In the late eighteenth century, the Romanians adopted the Latin alphabet, primarily because Romanian is a Romance language. The Romanians were predominantly Orthodox Christians, and their Church had promoted the Cyrillic alphabet prior to that. Under French rule and Portuguese missionary influence, the Latin alphabet was adapted for writing the Vietnamese language, which had previously used Chinese-like characters. In 1928, as part of Kemal Atatürk's reforms, Turkey adopted the Latin alphabet for the Turkish language, replacing the Arabic alphabet. Most of Turkic-speaking peoples of the former USSR, including Tatars, Bashkirs, Azeri, Kazakh, Kyrgyz and others, used the Latin-based Uniform Turkic alphabet in the 1930s, but in the 1940s all those alphabets were replaced by Cyrillic. After the collapse of the Soviet Union in 1991, several of the newly-independent Turkic-speaking republics, namely Azerbaijan, Uzbekistan, and Turkmenistan, as well as Romanian-speaking Moldova, have officially adopted the Latin alphabet for Azeri, Uzbek, Turkmen, respectively. Kazakhstan, Kyrgyzstan, Tajikistan, and the breakaway region of Transnistria kept the Cyrillic alphabet, chiefly due to their close ties with Russia. Vietnamese (tiếng Việt, or less commonly Việt ngữ[2]), formerly known under the French colonization as Annamese (see Annam), is the national and official language of Vietnam. ... The title given to this article is incorrect due to technical limitations. ... Year 1928 (MCMXXVIII) was a leap year starting on Sunday (link will display full calendar) of the Gregorian calendar. ... Mustafa Kemal Atatürk (1881–10 November 1938), until 1934 Gazi Mustafa Kemal Pasha, Turkish army officer and revolutionist statesman, was the founder and the first President of the Republic of Turkey. ... Turkish ( IPA ) is a language spoken by 65–73 million people worldwide, making it the most commonly spoken of the Turkic languages. ... The Turkic languages constitute a language family of some thirty languages, spoken across a vast area from Eastern Europe and the Mediterranean to Siberia and Western China, and are traditionally considered to be part of the proposed Altaic language family. ... State motto (Russian): Пролетарии всех стран, соединяйтесь! (Transliterated: Proletarii vsekh stran, soedinyaytes!) (Translated: Workers of the world, unite!) Capital Moscow Official language None; Russian (de facto) Government Federation of Soviet republics Area  - Total  - % water 1st before collapse 22,402,200 km² Approx. ... This article is about the people. ... The Bashkirs, a Turkic people, live in Russia, mostly in the republic of Bashkortostan. ... The Azeri, also referred to as Azerbaijanian Turks, are a Turkic-Muslim people. ... Language(s) Kazakh, Russian (and/or languages in country of residence) Religion(s) Sunni Islam The Kazakhs (also spelled Kazaks, Qazaqs; Kazakh: Қазақтар IPA: ; Russian: Казахи; the English name is transliterated from Russian) are a Turkic people of the northern parts of Central Asia (largely Kazakhstan, but also found in parts of... For the language spoken by this ethnic group, see Kyrgyz language. ... Uniform Turkic Alphabet was a Latin based alphabet used by the most of non-Slavic peoples of USSR in 1930s, common for all peoples. ... The 1930s were described as an abrupt shift to more radical and conservative lifestyles, as countries were struggling to find a solution to the Great Depression, also known as the [[. In East Asia, the rise of militarism occurred. ... The 1940s decade ran from 1940 to 1949. ... Year 1991 (MCMXCI) was a common year starting on Tuesday (link will display the 1991 Gregorian calendar). ... The Azerbaijani language, also called Azeri, Azari, Azeri Turkish, or Azerbaijani Turkish, is the official language of the Republic of Azerbaijan. ... For the region during the Second World War, see Transnistria (World War II). ...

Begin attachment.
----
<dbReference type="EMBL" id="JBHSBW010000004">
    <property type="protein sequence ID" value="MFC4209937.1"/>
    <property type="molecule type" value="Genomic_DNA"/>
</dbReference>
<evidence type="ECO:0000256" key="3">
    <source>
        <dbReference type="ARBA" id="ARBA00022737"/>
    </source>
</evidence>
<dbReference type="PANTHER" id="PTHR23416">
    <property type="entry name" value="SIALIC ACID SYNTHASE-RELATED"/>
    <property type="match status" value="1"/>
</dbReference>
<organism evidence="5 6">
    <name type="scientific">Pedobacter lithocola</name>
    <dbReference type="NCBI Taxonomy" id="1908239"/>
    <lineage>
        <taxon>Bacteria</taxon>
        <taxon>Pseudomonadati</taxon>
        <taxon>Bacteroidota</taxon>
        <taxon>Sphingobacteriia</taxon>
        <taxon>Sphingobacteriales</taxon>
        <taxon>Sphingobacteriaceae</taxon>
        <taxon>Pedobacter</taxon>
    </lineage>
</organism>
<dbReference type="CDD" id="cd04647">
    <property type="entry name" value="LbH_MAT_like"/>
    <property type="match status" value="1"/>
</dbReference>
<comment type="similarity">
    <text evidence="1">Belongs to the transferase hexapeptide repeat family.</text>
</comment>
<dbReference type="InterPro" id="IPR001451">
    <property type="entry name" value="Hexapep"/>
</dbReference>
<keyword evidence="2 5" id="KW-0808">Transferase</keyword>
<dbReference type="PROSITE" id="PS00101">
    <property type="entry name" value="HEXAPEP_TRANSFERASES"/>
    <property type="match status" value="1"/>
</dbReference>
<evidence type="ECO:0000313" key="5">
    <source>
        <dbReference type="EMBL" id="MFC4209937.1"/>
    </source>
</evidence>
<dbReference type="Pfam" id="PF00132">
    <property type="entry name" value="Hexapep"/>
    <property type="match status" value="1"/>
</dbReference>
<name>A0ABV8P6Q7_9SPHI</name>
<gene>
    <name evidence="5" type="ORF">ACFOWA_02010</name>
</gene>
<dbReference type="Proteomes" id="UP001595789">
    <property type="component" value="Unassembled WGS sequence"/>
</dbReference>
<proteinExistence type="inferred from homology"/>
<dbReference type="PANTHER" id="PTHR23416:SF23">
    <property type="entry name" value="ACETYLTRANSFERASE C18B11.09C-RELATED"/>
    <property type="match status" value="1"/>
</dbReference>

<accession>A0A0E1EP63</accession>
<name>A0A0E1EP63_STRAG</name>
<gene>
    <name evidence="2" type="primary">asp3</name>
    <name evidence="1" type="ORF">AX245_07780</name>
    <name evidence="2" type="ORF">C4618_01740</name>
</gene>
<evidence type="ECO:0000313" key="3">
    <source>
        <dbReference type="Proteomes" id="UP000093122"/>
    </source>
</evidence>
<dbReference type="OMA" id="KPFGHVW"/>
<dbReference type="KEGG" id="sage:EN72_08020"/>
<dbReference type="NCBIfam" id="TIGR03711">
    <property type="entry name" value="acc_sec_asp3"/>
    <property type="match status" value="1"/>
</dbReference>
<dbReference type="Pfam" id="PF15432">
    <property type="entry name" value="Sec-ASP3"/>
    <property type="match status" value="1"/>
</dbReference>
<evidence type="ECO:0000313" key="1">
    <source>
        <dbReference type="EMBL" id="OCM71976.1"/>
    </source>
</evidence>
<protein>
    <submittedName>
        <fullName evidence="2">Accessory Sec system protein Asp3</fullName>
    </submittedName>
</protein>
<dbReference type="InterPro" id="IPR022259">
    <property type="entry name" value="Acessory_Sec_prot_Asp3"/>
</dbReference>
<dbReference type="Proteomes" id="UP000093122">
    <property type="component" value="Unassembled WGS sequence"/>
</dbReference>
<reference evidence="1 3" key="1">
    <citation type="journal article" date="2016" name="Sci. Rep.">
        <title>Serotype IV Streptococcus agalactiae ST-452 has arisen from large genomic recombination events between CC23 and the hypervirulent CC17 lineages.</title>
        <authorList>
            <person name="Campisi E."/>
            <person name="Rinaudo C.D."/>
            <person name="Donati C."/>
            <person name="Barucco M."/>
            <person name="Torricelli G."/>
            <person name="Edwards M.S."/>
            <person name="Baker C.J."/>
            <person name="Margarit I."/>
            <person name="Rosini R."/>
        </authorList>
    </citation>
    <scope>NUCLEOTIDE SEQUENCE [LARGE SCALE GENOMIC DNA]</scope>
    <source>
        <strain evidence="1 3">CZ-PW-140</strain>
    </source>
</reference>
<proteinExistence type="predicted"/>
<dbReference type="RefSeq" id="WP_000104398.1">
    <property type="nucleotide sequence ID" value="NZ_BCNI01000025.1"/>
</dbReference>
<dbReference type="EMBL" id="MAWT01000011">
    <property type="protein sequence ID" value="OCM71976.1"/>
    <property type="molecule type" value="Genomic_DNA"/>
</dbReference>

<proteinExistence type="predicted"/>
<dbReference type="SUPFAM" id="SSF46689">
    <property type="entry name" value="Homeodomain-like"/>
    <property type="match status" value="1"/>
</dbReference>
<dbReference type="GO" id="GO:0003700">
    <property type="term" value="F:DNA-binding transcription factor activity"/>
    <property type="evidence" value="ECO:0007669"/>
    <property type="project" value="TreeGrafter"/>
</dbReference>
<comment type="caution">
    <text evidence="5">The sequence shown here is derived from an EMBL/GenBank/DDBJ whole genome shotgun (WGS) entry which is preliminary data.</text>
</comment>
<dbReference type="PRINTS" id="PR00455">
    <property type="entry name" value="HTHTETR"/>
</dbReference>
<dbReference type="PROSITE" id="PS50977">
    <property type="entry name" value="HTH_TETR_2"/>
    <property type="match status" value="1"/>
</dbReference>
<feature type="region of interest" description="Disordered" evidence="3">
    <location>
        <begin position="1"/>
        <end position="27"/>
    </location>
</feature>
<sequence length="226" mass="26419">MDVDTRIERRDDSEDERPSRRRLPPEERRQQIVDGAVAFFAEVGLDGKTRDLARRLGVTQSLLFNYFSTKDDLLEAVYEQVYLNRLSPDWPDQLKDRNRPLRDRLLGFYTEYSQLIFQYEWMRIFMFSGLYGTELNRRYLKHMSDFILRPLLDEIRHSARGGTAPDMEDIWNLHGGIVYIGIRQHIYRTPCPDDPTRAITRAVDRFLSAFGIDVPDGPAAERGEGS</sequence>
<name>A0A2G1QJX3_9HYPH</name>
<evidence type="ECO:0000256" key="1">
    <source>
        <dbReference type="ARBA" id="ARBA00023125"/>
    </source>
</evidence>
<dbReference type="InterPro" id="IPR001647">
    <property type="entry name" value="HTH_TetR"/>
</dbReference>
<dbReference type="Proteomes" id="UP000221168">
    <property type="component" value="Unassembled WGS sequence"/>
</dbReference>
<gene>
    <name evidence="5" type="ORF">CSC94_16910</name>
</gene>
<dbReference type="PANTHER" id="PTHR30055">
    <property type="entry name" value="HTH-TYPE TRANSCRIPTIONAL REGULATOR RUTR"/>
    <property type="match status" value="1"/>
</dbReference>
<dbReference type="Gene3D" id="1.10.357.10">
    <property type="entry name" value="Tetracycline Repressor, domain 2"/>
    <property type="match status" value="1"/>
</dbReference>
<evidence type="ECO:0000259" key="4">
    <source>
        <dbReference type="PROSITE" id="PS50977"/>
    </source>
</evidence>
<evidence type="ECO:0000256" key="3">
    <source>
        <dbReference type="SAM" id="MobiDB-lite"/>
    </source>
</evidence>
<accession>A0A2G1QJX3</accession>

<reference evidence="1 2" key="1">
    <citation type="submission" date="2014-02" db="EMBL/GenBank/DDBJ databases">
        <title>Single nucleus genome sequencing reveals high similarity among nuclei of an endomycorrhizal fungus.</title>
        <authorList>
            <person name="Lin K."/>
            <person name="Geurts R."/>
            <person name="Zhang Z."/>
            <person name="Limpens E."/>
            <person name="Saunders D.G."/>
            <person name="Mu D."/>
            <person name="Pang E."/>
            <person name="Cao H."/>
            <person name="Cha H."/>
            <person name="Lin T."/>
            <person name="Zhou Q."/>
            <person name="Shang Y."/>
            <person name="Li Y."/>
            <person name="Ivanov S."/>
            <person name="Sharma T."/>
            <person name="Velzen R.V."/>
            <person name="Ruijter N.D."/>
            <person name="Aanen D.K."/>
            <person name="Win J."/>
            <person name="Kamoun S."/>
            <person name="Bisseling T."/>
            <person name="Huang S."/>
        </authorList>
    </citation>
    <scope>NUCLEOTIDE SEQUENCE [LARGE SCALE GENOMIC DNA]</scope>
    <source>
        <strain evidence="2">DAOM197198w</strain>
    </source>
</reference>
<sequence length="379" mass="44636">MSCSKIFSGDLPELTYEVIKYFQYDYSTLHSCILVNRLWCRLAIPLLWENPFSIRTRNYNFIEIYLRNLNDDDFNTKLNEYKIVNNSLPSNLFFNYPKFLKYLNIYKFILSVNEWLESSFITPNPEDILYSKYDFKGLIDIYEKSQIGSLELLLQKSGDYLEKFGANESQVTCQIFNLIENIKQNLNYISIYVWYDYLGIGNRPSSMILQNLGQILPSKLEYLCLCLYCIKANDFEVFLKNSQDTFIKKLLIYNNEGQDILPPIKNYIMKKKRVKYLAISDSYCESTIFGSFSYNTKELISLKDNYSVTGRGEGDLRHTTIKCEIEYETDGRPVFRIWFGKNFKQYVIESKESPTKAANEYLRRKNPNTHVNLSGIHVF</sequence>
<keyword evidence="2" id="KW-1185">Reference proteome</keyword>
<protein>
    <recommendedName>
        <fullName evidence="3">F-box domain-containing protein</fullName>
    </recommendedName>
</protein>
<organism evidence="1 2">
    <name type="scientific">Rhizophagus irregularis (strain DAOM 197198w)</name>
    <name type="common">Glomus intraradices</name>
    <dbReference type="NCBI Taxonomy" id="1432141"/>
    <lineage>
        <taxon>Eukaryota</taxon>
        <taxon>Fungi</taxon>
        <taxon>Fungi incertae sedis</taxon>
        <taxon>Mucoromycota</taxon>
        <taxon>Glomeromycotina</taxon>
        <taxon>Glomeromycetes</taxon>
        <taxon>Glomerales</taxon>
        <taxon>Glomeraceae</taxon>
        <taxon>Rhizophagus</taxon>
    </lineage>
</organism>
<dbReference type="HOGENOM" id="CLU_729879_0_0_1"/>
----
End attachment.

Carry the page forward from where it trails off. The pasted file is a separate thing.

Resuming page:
Extensions

In the course of its use, the Latin alphabet was adapted for use in new languages, sometimes representing phonemes not found in languages that were already written with the Roman characters. To represent these new sounds, extensions were therefore created, be it by adding diacritics to existing letters, by joining multiple letters together to make ligatures, by creating completely new forms, or by assigning a special function to pairs or triplets of letters. These new forms are given a place in the alphabet by defining a alphabetical order or collation sequence, which can vary with the particular language. Variants of the Latin alphabet are used by the writing systems of many languages throughout the world. ... In human language, a phoneme is the theoretical representation of a sound. ... Example of a letter with a diacritic A diacritic or diacritical mark, also called an accent, is a small sign added to a letter to alter pronunciation or to distinguish between similar words. ... In writing and typography, a ligature occurs where two or more letterforms are written or printed as a unit. ... Alphabetical redirects here. ...